North Preston, Nova Scotia Canada

Discover North Preston, Nova Scotia: A Rich History and Vibrant Community

North Preston, Nova Scotia, is a unique community nestled within the Halifax Regional Municipality in Canada. Known for its rich history and vibrant culture, North Preston is primarily populated by Black Nova Scotians. It holds the distinction of being the largest Black community in Nova Scotia by population and boasts the highest concentration of African Canadians of any community in Canada.

The Historical Journey of North Preston, Nova Scotia

The history of North Preston, Nova Scotia, is a tale of several waves of migration during the 18th and 19th centuries. The American Revolution brought Black Loyalists to the Preston area, followed by the Maroons from Jamaica in the 1790s. While many Maroons later migrated to Sierra Leone, a significant number stayed in Preston and Guysborough County.

In 1813, a third wave of migration brought Black refugees from the War of 1812, primarily from the Southern US states. These refugees brought with them a strong Baptist tradition. Over time, these groups were joined by runaway slaves and, in recent times, by migrants from Ontario, the Caribbean, Africa, and the United States.

The First Preston Church was organized in 1842, followed by the African Baptist Association in 1854, which united the Baptist churches across Nova Scotia. A second church, St. Thomas Church, was established in North Preston in 1856.

In 2014, a multi-purpose community centre was opened on Simmonds Road, serving 5,000 residents. An RCMP detachment was built adjoining the community centre, and a $300,000 Olympic-sized basketball court was constructed in 2019, thanks to the fundraising efforts of North Preston resident Shaquille Smith.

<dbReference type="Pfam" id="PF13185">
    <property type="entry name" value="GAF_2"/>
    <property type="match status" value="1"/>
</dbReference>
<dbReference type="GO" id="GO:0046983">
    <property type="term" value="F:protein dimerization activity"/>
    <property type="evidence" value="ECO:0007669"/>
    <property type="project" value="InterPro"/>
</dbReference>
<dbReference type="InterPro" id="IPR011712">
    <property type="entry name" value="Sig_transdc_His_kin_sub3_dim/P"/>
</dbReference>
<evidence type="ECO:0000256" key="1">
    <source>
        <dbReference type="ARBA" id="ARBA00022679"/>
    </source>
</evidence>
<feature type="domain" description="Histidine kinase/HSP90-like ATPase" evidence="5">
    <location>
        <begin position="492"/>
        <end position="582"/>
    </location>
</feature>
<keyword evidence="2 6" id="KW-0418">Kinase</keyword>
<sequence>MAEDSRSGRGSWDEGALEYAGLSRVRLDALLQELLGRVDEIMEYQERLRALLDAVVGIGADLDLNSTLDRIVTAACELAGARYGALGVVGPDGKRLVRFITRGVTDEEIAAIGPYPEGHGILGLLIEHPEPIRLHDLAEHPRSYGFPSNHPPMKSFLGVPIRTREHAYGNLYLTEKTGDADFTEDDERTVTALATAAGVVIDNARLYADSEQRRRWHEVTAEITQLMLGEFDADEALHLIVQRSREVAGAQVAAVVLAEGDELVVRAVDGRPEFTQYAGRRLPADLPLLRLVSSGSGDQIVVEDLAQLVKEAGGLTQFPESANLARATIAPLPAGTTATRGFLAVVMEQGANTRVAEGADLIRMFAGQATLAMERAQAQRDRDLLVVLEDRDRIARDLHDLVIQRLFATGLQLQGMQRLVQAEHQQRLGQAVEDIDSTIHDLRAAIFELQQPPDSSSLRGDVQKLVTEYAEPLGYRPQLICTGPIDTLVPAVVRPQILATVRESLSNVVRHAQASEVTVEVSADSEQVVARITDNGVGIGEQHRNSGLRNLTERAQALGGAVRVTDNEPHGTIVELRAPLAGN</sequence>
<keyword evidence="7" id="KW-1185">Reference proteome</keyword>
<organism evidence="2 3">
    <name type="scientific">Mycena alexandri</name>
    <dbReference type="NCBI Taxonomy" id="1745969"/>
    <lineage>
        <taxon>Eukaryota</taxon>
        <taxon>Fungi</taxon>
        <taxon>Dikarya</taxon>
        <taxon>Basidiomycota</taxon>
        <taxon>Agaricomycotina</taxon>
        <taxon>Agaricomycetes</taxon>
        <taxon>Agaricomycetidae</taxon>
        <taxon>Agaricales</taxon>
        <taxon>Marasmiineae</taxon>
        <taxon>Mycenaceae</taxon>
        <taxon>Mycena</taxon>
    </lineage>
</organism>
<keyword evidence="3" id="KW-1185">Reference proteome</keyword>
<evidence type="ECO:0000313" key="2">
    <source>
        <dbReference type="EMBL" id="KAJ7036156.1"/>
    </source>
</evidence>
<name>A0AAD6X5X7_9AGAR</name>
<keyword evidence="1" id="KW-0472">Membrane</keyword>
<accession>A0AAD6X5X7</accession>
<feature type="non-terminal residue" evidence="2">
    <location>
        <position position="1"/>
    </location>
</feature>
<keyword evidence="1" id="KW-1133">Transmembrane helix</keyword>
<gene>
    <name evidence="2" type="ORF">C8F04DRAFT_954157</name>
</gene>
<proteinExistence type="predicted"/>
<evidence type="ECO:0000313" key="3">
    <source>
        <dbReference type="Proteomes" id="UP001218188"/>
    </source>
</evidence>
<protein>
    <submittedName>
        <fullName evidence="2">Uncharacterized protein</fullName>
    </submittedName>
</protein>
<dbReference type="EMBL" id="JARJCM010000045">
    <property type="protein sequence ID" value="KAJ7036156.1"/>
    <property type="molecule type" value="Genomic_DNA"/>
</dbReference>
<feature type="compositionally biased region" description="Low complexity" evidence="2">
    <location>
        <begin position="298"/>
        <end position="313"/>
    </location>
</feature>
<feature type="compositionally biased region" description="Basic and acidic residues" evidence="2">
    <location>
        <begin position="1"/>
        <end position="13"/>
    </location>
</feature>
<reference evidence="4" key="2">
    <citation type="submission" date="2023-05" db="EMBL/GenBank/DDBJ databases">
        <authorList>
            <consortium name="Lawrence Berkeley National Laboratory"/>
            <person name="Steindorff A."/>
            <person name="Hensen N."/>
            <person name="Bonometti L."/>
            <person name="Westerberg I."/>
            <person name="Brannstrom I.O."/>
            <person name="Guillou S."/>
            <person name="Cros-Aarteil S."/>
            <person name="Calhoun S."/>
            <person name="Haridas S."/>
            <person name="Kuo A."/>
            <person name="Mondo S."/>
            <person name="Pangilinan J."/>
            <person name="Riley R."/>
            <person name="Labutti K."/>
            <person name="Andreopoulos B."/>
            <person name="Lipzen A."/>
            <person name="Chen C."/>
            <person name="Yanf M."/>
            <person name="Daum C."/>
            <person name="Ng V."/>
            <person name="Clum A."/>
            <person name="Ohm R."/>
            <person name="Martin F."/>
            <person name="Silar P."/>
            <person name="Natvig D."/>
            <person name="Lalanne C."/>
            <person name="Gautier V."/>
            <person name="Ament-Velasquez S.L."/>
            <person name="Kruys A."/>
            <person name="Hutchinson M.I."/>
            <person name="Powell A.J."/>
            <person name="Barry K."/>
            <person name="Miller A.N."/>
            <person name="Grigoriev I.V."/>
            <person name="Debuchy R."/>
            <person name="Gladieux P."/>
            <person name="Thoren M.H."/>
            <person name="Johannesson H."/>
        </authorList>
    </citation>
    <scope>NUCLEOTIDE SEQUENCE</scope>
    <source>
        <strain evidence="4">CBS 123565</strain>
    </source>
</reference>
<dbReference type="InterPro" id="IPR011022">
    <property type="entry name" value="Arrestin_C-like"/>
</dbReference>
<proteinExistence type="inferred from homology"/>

North Preston, Nova Scotia: A Snapshot of the Present

Today, North Preston, Nova Scotia, is a thriving community with a high home-ownership rate and a stable population. The community has successfully resisted gentrification through urban sprawl, which has affected other Black Nova Scotian settlements.

With an average income of $33,233, North Preston surpasses the Nova Scotia average of $31,795. Despite its rural setting, the community remains relatively isolated from the rest of Halifax.

North Preston Day, an annual community festival and parade, is held every July 4. The event is free and attracts both community members and guests from outside the community.

The community is served by Nelson Whynder Elementary School and boasts several community buildings, a day care, a medical centre, a volunteer fire department, and local businesses. Saint Thomas United Baptist Church forms the spiritual heart of the community.

North Preston, Nova Scotia in Popular Culture

North Preston, Nova Scotia, has been represented in popular culture in various forms. The 2008 children's picture book, "Up Home," written by Shauntay Grant, depicts places and people in the community.

In 2010, television personality Debbie Travis visited the community on North Preston Day to film an episode for her show "All for One" on CBC.

The 2015 film "Across the Line," directed by Director X, was largely filmed in North Preston and is loosely based on the events surrounding the 1989 Cole Harbour District High School race riots.

The legal drama television series "Diggstown" centres around North Preston, where the show's main character Marcie Diggs is from. The first season premiered on CBC Television on March 6, 2019.